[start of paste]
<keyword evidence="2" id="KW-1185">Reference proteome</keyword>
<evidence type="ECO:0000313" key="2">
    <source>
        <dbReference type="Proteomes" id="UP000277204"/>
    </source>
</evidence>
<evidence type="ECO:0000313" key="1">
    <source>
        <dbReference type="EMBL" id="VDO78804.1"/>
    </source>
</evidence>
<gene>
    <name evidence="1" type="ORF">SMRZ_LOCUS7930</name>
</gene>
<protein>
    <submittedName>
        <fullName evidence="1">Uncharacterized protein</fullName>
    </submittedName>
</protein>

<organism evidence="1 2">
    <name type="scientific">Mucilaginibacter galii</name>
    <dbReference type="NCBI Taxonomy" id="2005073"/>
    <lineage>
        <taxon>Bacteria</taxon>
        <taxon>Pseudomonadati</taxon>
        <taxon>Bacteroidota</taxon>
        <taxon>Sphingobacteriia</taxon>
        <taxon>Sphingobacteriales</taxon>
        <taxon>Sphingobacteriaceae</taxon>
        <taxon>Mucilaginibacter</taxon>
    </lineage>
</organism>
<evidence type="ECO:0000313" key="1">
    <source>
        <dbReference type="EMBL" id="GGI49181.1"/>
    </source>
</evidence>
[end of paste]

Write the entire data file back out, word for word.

<keyword evidence="2" id="KW-1185">Reference proteome</keyword>
<evidence type="ECO:0000313" key="2">
    <source>
        <dbReference type="Proteomes" id="UP000277204"/>
    </source>
</evidence>
<evidence type="ECO:0000313" key="1">
    <source>
        <dbReference type="EMBL" id="VDO78804.1"/>
    </source>
</evidence>
<gene>
    <name evidence="1" type="ORF">SMRZ_LOCUS7930</name>
</gene>
<protein>
    <submittedName>
        <fullName evidence="1">Uncharacterized protein</fullName>
    </submittedName>
</protein>

<organism evidence="1 2">
    <name type="scientific">Mucilaginibacter galii</name>
    <dbReference type="NCBI Taxonomy" id="2005073"/>
    <lineage>
        <taxon>Bacteria</taxon>
        <taxon>Pseudomonadati</taxon>
        <taxon>Bacteroidota</taxon>
        <taxon>Sphingobacteriia</taxon>
        <taxon>Sphingobacteriales</taxon>
        <taxon>Sphingobacteriaceae</taxon>
        <taxon>Mucilaginibacter</taxon>
    </lineage>
</organism>
<evidence type="ECO:0000313" key="1">
    <source>
        <dbReference type="EMBL" id="GGI49181.1"/>
    </source>
</evidence>